Dovecotes are not only an omnipresent part of many Egyptian landscapes. They are also very much part of the national identity of modern Egypt, as seen for example in the above portrait of Mubarak in the Abdine Palace in Cairo. It shows a contemplative president surrounded by symbols of the modern Egyptian nation-state: airforce, industry, agriculture, Mahmoud Mokhtar’s sculpture Egypt’s Renaissance, pyramid, mosque, Coptic church, the Nile and a pair of dovecotes.
Dovecotes are used to raise pigeons (hammam). They are often built on the upper stories of houses but frequently they are also of the stand-alone, tower-like variety. There is a great number of different sizes and types. The continuity of the tradition of raising pigeons in dovecotes is nowhere more apparent than in the Fayum. Here, excavations in the 1920s and 1930s of the Roman town of Karanis revealed six dovecotes, representing only a small fraction of the original number (Husselmann 1953; Gazda 2004: 13-14). Visitors touring the Fayum today encounter similar examples across the landscape, using the same construction technique and the same ceramic pots for nests. So many connections are apparent in these relatively mundane artefacts: between past and present, between local tradition and national identity, and between object and observer (the awkward gaze of a Westerner on a society seemingly unchanged by time…).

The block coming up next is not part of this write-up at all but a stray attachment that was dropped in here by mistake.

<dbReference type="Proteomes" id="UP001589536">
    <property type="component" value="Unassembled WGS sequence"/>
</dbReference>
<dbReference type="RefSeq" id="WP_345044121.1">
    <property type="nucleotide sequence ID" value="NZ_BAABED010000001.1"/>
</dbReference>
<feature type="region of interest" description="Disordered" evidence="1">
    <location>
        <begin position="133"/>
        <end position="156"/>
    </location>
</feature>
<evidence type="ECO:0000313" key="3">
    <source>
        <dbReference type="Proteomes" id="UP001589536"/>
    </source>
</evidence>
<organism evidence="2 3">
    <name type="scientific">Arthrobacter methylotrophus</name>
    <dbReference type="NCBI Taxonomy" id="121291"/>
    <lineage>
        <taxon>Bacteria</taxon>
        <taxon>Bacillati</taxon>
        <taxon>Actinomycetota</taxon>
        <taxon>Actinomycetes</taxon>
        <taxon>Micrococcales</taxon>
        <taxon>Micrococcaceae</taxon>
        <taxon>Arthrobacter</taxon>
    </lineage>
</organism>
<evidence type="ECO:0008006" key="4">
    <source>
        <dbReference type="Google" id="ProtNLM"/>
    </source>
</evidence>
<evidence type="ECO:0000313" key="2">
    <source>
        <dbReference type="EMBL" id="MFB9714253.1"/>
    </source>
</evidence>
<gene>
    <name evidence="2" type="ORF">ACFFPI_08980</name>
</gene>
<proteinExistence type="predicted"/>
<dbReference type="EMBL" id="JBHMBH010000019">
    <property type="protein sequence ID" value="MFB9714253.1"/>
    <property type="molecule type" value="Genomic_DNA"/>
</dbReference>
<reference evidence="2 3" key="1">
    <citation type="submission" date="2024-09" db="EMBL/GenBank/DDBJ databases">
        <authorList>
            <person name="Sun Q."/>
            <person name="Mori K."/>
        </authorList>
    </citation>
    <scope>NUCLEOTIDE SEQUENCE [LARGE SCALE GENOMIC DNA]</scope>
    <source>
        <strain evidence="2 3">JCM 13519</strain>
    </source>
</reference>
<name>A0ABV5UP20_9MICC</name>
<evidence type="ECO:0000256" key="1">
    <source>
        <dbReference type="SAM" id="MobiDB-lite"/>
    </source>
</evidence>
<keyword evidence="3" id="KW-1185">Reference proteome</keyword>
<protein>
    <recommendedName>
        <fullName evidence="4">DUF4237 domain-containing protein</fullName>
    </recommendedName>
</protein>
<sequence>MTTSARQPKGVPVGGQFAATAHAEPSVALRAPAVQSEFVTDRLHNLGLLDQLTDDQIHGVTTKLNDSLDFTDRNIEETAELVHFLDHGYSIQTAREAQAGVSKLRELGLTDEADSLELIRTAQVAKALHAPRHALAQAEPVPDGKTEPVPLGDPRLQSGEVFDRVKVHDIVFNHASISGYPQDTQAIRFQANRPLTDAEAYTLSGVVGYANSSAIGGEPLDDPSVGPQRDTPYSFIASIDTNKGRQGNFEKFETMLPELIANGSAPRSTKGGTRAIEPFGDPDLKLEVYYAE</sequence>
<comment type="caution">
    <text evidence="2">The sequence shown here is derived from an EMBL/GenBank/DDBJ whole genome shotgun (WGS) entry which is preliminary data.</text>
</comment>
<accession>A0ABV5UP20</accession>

Have a look for yourself:
E.M. Husselmann. 1954. “The Dovecotes of Karanis”, TAPhA 84: 81-91.
E.K. Gazda (ed.) 2004. Karanis. An Egyptian Town in Roman Times. Ann Arbor, MI: Kelsey Museum of Archaeology.